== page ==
Kevin Max, a singer with the Grammy-winning Christian band DC Talk, declared over the weekend that he is now “exvangelical.”
He also said recently that he has been “deconstructing” his faith and “progressing” in his personal understanding of it for some time.
But he said he is still for the “the universal Christ.”
His comments led to a “large response” on social media from many of his Christian followers.
“Some praised the musician’s post,” as The Christian Post pointed out, “claiming they were also exvangelicals, a term that has been used commonly in recent years to describe individuals who no longer identify as evangelicals.”
But “others on social media stated they had never heard the term, which has been associated with progressive Christians who have left evangelical Christianity due to theological or political reasons in recent years.”
Max clarified that he continues to follow “the Universal Christ.”
“I have no idea how many peoples [sic] blogs or podcasts are using that announcement for further division, but I’m here for The Grace,” he wrote.
He also wrote on Twitter, “For all those people using my post as plug & play for your own hot take or personal discourse, I offer the lyrics to an upcoming song off of my new band @AstronautsSad album ‘Adult Fears’ titled: ‘It’s okay’…. I’m sorry for being obtuse or difficult but it’s a process … love.”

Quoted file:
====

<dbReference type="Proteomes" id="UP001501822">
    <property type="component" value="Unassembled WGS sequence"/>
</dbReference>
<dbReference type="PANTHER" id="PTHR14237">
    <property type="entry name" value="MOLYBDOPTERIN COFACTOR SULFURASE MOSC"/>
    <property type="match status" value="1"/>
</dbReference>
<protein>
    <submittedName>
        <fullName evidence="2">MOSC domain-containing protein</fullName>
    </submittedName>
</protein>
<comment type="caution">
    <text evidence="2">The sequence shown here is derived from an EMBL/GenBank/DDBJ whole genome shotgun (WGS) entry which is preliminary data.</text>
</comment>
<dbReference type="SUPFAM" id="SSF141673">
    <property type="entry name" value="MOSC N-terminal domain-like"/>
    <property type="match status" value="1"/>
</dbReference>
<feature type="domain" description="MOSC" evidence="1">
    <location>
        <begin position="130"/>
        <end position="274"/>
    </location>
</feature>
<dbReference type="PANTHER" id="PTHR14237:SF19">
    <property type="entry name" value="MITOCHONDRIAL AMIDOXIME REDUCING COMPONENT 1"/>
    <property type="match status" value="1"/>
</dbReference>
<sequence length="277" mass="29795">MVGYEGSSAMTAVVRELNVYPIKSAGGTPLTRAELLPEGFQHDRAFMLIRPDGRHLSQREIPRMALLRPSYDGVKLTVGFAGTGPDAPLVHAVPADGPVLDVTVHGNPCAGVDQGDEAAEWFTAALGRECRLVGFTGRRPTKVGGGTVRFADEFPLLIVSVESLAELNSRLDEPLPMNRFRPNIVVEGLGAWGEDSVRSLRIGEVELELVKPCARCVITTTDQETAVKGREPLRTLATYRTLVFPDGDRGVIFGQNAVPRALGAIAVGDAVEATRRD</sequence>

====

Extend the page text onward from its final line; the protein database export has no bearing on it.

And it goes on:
In addition, he wrote on Monday that he is “anti-war, pro-peace, anti-hate, pro-live, pro-LGBTQIA, pro-BLM, pro-open mindedness, anti-narrow mindedness, pro-utopia, anti-white nationalist agenda, pro-equality, pro-vax, pro-music, anti-1%rs, pro-poor, pro-misfit-pro-Jesus, etc…”
On Twitter, he also describes himself this way: “Poet. Singer. Rebel. Hubs. Dad. Leftist. Mystic. Gothic. Liberal. Hippie. Zen-Motorcyclist. Bespoke Jesus Freak.”
Max founded DC Talk at Liberty University in 1987 with Toby McKeehan and Michael Tait. As Max’s bio on his website notes in part, “Their 1995 double-platinum album ‘Jesus Freak’ became an anthem for a generation of believers trying shine their light to the world, and Kevin Max’s unique vocals and eclectic contribution to the band’s evolution from hip-hop to pop/rock stood out in both their albums and their legendary, packed-out live performances.”
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—By CNJ Staff